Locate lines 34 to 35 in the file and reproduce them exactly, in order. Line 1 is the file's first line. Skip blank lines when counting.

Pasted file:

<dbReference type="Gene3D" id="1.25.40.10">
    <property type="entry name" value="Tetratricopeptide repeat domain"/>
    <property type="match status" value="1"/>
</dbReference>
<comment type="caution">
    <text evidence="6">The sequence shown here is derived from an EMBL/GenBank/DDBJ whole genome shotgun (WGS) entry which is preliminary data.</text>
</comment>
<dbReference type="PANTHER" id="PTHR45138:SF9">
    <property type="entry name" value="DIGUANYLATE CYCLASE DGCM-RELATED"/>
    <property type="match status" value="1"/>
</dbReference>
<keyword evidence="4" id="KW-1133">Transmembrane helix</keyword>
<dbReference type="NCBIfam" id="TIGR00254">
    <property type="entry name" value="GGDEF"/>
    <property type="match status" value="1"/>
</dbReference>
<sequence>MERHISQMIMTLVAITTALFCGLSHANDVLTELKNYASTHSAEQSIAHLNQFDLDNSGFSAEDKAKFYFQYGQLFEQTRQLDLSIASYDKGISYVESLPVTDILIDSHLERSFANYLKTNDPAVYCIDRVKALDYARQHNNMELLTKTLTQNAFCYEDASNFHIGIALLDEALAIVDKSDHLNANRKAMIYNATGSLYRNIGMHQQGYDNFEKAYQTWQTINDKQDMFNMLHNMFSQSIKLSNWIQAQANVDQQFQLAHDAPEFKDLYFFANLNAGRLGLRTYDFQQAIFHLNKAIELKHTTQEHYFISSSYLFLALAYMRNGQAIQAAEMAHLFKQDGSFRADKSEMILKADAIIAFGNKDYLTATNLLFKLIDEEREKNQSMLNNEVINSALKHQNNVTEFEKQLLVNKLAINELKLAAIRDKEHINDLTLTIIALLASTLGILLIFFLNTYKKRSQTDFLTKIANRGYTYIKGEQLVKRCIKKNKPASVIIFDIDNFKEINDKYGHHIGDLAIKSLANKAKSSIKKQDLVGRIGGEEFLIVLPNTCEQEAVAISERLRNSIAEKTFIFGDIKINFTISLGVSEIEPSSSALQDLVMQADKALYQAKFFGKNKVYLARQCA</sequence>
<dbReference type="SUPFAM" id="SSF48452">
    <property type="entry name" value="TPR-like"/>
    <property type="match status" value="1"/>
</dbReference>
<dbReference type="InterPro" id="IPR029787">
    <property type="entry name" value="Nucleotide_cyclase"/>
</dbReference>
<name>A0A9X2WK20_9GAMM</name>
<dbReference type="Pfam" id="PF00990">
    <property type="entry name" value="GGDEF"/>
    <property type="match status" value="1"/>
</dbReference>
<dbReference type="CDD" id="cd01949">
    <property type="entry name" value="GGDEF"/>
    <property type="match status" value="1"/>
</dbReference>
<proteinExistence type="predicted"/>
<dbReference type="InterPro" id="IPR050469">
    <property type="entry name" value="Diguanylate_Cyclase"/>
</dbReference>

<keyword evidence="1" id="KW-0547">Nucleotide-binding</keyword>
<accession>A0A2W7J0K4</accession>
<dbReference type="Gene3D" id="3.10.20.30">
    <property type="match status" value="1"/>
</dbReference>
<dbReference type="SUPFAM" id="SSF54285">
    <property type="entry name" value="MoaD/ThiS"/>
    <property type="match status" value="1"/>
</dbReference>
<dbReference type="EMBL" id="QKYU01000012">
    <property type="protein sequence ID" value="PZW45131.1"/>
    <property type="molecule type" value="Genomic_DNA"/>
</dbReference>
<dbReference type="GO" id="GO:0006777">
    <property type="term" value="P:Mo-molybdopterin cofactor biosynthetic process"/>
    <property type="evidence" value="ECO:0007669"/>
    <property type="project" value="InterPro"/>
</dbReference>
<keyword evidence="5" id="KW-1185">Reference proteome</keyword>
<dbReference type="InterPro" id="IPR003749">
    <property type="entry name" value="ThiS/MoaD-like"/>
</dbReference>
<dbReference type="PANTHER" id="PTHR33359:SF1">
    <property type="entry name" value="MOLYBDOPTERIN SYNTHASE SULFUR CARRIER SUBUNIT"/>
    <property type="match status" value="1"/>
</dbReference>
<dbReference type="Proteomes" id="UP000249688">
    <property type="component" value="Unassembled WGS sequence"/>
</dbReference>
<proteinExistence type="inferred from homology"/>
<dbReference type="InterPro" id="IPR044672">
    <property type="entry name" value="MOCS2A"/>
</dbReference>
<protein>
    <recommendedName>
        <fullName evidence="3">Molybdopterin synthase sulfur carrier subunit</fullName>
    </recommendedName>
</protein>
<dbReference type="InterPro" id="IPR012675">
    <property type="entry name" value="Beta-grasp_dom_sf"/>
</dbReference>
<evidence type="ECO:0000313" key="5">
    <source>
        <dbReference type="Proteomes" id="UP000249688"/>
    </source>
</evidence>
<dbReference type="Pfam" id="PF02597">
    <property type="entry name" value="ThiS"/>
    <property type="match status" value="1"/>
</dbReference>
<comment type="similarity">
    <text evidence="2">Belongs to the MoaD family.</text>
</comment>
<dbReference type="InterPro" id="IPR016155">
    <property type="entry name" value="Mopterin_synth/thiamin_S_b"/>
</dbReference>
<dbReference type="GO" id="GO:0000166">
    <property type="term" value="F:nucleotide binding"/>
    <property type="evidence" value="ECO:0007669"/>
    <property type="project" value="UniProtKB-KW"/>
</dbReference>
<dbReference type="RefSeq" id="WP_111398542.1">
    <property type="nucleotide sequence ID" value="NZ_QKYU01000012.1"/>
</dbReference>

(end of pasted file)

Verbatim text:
<proteinExistence type="predicted"/>
<dbReference type="InterPro" id="IPR050469">